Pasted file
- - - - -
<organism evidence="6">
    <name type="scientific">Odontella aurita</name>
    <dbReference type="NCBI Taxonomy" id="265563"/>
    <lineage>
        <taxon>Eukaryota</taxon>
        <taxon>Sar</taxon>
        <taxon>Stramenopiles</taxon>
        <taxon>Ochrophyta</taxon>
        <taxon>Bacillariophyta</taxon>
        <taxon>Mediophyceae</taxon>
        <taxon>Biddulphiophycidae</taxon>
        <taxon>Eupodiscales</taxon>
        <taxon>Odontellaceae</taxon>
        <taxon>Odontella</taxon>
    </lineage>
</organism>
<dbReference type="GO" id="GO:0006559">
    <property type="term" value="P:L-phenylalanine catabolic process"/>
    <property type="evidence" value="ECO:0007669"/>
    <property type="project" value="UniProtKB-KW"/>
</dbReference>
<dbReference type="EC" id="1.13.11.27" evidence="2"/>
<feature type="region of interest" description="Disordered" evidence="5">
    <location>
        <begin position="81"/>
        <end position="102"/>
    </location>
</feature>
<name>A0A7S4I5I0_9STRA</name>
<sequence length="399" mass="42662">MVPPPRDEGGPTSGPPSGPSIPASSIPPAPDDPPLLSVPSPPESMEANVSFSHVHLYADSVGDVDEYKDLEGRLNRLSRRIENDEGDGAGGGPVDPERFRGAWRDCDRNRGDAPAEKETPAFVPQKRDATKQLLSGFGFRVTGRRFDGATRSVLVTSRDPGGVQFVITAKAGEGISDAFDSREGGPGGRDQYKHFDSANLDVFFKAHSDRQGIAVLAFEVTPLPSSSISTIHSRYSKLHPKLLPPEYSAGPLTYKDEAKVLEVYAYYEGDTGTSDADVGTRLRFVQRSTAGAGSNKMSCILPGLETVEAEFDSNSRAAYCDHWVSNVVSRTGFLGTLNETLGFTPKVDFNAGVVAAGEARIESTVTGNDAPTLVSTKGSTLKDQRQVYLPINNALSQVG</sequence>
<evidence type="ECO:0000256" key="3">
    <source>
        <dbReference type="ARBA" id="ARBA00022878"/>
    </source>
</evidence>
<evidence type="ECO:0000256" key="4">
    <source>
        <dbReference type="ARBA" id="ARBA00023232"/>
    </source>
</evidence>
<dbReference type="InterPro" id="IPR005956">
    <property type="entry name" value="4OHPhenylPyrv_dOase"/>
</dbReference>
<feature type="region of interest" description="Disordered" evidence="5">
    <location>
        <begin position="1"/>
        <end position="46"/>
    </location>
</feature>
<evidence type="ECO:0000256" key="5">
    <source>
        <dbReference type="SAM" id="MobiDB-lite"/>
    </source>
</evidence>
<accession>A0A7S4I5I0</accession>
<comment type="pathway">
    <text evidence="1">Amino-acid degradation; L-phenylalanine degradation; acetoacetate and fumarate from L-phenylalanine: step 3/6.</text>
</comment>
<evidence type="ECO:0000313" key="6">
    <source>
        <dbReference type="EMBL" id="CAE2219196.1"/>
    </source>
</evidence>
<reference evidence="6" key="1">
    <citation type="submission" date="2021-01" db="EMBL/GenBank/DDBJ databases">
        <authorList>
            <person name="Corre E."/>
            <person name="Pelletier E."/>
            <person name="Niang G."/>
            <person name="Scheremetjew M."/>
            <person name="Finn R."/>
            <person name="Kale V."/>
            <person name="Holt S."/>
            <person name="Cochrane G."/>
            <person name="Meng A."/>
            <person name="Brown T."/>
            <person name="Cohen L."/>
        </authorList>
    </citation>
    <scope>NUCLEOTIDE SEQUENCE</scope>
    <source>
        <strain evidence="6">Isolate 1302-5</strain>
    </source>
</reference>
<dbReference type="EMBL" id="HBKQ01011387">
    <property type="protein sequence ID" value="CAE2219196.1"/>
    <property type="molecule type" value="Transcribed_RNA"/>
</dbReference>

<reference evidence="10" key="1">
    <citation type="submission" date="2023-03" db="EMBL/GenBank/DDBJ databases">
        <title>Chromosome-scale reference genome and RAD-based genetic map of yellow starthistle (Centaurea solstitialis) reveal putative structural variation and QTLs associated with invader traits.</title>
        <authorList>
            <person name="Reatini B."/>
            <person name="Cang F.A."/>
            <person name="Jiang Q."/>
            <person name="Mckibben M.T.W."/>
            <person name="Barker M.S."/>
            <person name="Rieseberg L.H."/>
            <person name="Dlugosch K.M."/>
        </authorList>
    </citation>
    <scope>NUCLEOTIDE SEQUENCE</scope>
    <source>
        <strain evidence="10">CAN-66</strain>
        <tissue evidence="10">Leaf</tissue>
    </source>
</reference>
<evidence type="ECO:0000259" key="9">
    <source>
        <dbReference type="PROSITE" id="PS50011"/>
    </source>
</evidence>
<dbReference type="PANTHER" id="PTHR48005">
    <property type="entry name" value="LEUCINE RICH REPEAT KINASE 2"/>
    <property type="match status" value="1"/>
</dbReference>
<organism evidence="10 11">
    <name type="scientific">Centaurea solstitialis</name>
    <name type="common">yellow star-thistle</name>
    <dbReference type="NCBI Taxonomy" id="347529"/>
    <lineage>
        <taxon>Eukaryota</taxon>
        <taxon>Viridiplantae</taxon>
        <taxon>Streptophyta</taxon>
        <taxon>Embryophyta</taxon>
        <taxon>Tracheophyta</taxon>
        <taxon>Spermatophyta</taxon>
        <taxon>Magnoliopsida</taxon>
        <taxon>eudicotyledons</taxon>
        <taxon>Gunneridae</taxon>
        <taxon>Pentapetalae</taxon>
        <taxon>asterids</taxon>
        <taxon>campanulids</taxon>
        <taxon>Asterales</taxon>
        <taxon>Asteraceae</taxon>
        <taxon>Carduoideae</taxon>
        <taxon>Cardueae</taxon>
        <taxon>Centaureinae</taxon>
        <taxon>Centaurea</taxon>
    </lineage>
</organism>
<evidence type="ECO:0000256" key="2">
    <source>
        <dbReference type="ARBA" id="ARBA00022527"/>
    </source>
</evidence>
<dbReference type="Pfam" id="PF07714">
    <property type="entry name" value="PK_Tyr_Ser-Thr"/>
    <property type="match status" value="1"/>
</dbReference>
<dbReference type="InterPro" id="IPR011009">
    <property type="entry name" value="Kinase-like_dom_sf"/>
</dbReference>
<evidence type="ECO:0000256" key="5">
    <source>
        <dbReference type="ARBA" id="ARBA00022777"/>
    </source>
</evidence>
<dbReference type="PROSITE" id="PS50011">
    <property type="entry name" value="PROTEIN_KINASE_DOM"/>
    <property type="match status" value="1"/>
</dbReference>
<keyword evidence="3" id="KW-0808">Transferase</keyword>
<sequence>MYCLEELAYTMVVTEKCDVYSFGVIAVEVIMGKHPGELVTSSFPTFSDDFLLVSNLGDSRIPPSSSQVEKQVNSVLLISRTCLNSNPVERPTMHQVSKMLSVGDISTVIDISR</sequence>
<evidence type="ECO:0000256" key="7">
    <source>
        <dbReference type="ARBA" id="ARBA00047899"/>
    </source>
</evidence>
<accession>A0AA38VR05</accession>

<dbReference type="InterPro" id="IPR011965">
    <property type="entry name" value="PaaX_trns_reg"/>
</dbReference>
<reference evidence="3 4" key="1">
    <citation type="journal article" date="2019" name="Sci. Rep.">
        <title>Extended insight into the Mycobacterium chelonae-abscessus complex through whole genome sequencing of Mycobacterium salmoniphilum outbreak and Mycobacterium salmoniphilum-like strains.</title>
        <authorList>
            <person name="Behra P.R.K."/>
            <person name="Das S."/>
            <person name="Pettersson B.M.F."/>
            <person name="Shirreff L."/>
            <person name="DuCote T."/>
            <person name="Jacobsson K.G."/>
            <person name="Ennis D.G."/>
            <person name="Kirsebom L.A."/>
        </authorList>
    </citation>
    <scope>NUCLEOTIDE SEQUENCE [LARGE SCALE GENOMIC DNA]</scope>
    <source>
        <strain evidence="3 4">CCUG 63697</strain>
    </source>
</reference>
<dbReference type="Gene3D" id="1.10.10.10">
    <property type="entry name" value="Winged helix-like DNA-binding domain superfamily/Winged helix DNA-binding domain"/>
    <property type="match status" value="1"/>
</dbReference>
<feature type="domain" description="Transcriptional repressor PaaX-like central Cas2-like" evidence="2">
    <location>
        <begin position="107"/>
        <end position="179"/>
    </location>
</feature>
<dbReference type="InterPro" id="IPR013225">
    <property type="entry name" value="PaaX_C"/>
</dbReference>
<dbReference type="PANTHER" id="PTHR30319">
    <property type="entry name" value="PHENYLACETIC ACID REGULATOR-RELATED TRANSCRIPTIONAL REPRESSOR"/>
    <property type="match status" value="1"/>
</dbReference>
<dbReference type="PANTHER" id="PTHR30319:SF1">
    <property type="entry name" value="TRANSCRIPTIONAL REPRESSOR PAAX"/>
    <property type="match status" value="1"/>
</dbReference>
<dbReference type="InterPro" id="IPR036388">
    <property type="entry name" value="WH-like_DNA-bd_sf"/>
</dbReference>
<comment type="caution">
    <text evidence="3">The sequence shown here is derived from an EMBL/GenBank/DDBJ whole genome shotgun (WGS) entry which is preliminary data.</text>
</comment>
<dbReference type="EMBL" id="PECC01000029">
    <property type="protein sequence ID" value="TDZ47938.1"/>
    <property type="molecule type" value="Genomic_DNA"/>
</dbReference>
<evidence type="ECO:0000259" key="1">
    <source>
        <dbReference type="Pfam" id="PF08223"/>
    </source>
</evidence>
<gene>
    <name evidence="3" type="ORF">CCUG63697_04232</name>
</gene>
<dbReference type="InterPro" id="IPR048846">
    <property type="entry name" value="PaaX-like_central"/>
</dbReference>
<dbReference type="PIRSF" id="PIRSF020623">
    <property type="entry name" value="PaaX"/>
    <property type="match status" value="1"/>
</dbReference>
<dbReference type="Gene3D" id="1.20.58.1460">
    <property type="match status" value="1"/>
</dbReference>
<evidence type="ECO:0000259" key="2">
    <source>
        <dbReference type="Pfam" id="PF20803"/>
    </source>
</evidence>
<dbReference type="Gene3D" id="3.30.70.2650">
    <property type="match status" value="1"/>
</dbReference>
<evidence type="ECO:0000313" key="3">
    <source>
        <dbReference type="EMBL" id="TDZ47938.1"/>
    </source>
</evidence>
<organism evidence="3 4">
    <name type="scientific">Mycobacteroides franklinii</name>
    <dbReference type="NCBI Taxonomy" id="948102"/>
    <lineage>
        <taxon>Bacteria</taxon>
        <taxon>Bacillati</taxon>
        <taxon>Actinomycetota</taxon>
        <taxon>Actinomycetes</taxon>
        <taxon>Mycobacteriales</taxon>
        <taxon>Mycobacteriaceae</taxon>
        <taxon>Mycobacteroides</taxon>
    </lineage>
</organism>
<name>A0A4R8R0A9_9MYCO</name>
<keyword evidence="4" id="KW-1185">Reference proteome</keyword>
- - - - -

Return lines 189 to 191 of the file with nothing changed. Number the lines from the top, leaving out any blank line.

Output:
    <source>
        <strain evidence="3 4">CCUG 63697</strain>
    </source>